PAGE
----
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Regime dependence, Mrs. Machlup's wardrobe and the accumulation of international reserves in Asia

Pontines, Victor and Li, Yongqiang (2011) Regime dependence, Mrs. Machlup's wardrobe and the accumulation of international reserves in Asia. Economics Letters, 110 (3). pp. 231-234. ISSN 0165-1765

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Abstract

The inability of empirical research to reach a robust conclusion as to the possible drivers of reserve accumulation in emerging market economies clearly suggests that the issue is far from settled. In particular, we empirically assess an old theory advanced by Machlup (1966) that offered an interesting analogy between his wife's need for dresses and the insatiable appetite of monetary authorities for international reserves. Machlup observed that regardless of how many dresses that she already possessed, Mrs. Machlup will always have the tendency to get additional dresses to include in her existing stock, and this need depends “on the Joneses with whom she wishes to keep up” (Machlup, 1966, p. 26). The theory epitomizes in the same manner that official international reserves accumulation behavior in Asia and elsewhere is interdependent on the behavior of neighboring or ‘peer’ countries. The existence of a psychological desire to keep up with ‘peer’ countries, or equivalently, against implicit ‘rival countries’ gives rise to a competitive hoarding behavior (Aizenman, 2008). The central theme of this paper is to then examine the validity of the theory on whether monetary authorities for a group of Asian countries exhibit the Mrs. Machlup wardrobe behavior.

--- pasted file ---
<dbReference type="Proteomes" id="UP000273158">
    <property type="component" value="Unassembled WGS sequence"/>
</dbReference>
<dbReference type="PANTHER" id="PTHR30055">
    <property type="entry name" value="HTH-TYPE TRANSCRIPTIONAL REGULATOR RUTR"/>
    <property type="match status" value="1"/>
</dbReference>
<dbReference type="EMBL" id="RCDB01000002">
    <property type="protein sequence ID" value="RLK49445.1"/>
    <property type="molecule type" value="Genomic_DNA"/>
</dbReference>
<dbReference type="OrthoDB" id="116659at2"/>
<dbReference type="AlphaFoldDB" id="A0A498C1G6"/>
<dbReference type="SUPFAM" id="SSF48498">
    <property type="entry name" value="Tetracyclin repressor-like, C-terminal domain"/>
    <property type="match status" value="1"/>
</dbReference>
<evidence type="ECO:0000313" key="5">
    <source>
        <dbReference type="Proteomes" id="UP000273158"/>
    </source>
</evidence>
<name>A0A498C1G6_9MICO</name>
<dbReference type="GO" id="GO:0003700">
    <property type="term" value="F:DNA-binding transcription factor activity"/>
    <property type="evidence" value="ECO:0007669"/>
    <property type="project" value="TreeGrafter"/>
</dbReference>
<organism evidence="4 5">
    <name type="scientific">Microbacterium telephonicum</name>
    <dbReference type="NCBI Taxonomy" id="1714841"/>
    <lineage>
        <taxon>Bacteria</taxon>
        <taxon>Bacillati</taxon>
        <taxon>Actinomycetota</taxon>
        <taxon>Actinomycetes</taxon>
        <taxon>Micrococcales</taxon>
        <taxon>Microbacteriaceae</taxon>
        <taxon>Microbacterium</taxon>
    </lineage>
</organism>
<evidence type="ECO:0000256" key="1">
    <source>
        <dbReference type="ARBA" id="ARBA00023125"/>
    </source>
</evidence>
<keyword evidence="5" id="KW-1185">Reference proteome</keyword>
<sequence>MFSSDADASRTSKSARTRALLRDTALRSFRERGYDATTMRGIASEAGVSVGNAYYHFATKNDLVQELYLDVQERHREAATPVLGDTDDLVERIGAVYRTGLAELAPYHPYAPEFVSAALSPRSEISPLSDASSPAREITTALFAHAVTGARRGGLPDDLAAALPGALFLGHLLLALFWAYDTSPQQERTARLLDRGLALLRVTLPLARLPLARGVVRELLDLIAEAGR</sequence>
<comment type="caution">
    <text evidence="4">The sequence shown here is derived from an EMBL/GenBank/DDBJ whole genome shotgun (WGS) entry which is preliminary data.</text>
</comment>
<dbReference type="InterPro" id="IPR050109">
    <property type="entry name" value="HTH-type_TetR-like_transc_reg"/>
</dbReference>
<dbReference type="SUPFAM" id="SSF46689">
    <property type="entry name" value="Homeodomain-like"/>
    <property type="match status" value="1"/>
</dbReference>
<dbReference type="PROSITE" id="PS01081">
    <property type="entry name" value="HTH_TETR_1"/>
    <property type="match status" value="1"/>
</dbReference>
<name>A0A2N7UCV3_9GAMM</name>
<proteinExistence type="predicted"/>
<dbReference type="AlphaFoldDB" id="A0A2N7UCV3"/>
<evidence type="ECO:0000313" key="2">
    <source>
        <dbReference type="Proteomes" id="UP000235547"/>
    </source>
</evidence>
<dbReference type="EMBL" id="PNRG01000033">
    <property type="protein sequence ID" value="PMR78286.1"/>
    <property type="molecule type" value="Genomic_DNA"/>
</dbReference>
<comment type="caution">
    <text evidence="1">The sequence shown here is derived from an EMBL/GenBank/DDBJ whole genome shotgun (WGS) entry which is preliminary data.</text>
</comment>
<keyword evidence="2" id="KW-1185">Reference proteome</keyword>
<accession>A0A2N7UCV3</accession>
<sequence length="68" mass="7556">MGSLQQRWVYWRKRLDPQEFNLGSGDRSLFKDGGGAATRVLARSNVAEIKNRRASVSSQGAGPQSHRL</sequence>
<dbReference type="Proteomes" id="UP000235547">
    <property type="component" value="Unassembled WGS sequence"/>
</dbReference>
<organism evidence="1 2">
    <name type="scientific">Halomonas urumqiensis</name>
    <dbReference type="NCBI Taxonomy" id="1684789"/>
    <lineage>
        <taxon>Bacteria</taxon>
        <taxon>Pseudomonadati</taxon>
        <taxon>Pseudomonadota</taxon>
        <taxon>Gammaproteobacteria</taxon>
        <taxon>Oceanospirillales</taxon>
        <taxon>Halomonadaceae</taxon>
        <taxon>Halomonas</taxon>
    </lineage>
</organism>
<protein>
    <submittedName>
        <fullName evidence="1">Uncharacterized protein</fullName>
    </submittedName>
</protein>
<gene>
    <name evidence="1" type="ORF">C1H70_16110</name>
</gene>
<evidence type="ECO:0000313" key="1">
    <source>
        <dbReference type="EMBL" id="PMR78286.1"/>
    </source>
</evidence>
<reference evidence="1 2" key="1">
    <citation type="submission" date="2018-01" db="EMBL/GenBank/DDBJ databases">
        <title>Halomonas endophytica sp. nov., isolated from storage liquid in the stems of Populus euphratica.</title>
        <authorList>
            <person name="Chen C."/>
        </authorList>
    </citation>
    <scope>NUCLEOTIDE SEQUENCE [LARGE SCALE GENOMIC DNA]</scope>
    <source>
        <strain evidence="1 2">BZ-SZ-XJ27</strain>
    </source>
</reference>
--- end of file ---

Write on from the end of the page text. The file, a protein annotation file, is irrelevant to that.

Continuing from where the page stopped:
Item Type: Article
Uncontrolled Keywords: ResPubID25010, regime dependence, Mrs. Machlup's wardrobe keeping up with the Joneses, accumulation of international reserves, peer countries
Subjects: FOR Classification > 1502 Banking, Finance and Investment
Faculty/School/Research Centre/Department > School of Law
Depositing User: VUIR
Date Deposited: 12 Dec 2012 06:03
Last Modified: 12 Dec 2012 06:03
URI: http://vuir.vu.edu.au/id/eprint/10442
DOI: 10.1016/j.econlet.2010.11.037
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Citations in Scopus: 0 - View on Scopus

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